Total protein concentrations were determined by Protein Assay (Bio-Rad, Hercules, CA). An equal volume of sample loading buffer (Bio-Rad, Hercules, CA) with β-mercaptoethanol was added to the lysate and boiled for 5 min. Samples were normalized to total protein and separated through a 10% SDS-polyacrylamide gel. The proteins were transferred onto Immobilon-P (Millipore, Billerica, MA) membrane using a Trans-blot SD semi-dry transfer cell (Bio-Rad, Hercules, CA) at 400 mA for 50 min. Following blocking in 5% non-fat milk in PBS/0.1% Tween-20, blots were incubated in primary antibody overnight, followed by 1 h incubation in secondary horseradish-peroxidase conjugated anti-mouse or anti-rabbit antibody (Bio-Rad, Hercules, CA). Immunoreactivity was detected via Immunstar enhanced chemiluminescence protein detection (Bio-Rad, Hercules, CA). The following primary antibodies were used in the analysis: mouse monoclonal antibody of DNA-PKcs (Upstate), 1:1000; rabbit polyclonal antibody of Tax, 1:5000; mouse monoclonal antibody of GFP (Santa Cruz), 1: 2000.
Sources of data for in silico analysis
Interaction data were gathered from three types of information sources: manual extraction from Pubmed, laboratory derived physical interactions, and protein interaction databases. In the first database source, the information was extracted by manually searching the Pubmed literature to obtain a list of known Tax binding proteins. The criterion for acceptance in this group was physical verification of binding in the referenced publication. For the second database source, the physical interactions utilized in this study were all derived from the experimental efforts described elsewhere in this article. For the final database source, we queried a human protein interaction database; The Human Protein Reference Database (HPRD) [34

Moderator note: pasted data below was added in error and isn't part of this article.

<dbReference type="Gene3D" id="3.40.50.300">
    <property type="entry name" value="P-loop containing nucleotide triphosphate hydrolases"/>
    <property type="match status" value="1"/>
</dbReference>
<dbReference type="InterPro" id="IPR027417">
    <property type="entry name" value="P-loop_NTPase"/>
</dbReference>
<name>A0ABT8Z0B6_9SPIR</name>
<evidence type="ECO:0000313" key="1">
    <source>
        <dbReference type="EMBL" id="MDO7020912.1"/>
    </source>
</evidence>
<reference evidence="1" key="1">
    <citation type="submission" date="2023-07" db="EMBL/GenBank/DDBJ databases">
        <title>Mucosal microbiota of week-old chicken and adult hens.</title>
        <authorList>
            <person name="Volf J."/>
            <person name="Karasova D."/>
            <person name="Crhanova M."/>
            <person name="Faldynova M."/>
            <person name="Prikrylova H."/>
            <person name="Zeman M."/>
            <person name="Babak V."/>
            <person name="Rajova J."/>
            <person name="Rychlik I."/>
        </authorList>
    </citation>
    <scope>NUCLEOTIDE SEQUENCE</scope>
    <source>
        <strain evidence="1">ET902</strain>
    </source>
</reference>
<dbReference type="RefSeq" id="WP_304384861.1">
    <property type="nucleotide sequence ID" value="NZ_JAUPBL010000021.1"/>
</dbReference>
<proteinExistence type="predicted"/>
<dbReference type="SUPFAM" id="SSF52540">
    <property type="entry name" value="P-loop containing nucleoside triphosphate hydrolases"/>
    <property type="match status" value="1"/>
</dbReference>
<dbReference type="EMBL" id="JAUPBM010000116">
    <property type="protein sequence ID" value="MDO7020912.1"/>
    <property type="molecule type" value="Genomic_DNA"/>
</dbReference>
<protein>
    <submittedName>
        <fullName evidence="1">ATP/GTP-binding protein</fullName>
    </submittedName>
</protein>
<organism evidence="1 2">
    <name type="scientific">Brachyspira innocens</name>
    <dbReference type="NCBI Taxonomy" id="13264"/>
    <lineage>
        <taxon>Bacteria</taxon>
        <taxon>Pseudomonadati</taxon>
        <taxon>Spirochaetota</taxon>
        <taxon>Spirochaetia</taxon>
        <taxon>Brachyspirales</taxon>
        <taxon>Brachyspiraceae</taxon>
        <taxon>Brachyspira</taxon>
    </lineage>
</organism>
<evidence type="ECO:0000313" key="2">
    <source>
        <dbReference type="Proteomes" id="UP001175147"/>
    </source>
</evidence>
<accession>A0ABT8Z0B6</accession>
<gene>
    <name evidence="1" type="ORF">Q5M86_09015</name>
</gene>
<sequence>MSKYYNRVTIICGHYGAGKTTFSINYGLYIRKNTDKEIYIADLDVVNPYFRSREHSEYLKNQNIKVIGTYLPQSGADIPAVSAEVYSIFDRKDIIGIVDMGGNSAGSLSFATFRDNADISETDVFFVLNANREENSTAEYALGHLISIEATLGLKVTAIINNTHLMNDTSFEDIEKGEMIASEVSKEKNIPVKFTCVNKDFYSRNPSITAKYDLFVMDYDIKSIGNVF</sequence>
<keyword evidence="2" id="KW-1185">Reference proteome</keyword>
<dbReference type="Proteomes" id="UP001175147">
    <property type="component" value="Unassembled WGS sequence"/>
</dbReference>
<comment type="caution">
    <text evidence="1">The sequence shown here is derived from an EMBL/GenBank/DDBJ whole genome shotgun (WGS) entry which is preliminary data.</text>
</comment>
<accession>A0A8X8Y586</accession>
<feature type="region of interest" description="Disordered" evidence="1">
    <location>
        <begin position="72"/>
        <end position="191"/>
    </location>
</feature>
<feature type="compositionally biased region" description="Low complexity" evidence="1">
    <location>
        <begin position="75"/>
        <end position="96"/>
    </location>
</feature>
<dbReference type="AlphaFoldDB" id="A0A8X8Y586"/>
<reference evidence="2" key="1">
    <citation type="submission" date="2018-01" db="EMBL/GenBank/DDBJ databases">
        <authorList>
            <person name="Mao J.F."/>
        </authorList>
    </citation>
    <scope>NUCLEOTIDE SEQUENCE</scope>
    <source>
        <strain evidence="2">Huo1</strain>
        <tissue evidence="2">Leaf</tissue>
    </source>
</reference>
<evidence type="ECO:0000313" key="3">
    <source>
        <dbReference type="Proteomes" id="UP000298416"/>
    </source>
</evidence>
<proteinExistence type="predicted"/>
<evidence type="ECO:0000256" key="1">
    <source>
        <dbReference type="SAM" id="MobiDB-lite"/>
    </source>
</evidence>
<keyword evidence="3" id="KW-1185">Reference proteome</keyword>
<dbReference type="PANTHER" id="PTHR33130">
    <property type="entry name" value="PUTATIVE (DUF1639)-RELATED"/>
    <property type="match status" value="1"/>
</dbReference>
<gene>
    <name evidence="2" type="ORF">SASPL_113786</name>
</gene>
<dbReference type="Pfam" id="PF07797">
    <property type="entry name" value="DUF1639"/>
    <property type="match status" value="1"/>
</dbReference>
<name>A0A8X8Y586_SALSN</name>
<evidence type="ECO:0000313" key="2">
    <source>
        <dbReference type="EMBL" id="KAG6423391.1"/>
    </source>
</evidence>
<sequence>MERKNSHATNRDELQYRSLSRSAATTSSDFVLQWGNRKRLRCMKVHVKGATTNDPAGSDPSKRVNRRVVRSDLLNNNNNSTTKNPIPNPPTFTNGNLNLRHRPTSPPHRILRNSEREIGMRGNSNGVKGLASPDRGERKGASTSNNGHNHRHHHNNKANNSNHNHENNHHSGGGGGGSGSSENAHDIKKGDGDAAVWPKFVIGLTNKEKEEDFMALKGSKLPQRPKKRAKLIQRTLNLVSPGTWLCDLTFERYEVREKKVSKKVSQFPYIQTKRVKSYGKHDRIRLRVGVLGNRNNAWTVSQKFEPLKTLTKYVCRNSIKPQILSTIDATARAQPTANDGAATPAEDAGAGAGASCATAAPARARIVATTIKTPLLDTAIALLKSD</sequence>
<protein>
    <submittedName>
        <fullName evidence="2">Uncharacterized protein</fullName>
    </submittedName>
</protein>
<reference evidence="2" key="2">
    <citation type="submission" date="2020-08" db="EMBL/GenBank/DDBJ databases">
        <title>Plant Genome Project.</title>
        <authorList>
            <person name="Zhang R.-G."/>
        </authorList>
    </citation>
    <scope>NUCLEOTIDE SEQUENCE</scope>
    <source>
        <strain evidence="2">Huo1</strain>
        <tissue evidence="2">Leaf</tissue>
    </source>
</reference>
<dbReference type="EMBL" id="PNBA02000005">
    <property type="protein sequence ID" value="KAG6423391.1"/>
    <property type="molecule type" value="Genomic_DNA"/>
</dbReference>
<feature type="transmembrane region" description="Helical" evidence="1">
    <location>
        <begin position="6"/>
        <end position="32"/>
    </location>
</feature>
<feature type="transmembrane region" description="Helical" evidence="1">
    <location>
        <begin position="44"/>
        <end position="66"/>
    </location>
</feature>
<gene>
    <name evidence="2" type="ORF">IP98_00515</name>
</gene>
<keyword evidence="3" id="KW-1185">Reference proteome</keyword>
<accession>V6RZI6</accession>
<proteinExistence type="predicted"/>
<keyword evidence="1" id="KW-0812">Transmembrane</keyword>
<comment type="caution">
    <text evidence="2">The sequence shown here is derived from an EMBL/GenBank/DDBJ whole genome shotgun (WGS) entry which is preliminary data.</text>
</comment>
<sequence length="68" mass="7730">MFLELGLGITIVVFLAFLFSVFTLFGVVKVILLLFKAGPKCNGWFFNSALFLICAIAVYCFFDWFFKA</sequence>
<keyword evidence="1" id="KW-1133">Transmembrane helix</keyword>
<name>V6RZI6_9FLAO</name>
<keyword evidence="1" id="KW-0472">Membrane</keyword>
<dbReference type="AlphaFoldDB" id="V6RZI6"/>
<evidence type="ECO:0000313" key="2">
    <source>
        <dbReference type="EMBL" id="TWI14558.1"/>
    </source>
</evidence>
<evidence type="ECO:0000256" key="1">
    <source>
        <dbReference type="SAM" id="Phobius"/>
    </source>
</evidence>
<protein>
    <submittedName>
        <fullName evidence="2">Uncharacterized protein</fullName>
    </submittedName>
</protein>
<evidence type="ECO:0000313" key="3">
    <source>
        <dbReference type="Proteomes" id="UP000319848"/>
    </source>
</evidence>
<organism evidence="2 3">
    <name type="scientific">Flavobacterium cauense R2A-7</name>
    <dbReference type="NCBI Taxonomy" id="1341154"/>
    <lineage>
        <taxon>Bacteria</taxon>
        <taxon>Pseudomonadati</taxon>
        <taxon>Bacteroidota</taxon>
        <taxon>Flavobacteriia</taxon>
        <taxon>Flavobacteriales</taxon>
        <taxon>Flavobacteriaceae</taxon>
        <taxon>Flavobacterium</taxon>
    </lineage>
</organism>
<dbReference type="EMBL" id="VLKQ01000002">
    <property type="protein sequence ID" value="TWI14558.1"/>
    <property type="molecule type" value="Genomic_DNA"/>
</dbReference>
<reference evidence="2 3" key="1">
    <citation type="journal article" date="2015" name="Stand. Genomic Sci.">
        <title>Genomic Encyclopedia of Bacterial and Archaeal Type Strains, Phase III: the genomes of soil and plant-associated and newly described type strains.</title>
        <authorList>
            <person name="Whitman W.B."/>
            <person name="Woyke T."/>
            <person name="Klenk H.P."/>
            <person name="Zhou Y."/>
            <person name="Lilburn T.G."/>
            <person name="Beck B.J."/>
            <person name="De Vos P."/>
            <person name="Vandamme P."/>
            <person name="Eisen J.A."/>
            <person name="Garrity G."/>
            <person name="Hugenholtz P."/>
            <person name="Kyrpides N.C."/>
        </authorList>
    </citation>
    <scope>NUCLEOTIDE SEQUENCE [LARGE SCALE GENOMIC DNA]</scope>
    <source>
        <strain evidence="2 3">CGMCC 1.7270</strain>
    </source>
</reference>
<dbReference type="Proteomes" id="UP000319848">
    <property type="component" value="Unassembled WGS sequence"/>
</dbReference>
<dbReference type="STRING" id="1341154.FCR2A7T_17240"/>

]. The HPRD http://www.hprd.org
contains interactions of proteins in the human proteome manually extracted from the literature by expert biologists who read, interpret and analyze the published data.
Terms and definitions for in silico analysis
For our topological studies of interaction networks, we utilized a novel overlapping clustering approach [23
] that exposes the modular structure of the network. We define bridges as proteins that belong to multiple clusters due to the overlap among them. We also employed centrality measures of networks known as betweenness and closeness. To define these measures, first we need to define some network concepts. The distance of a protein v
from another protein w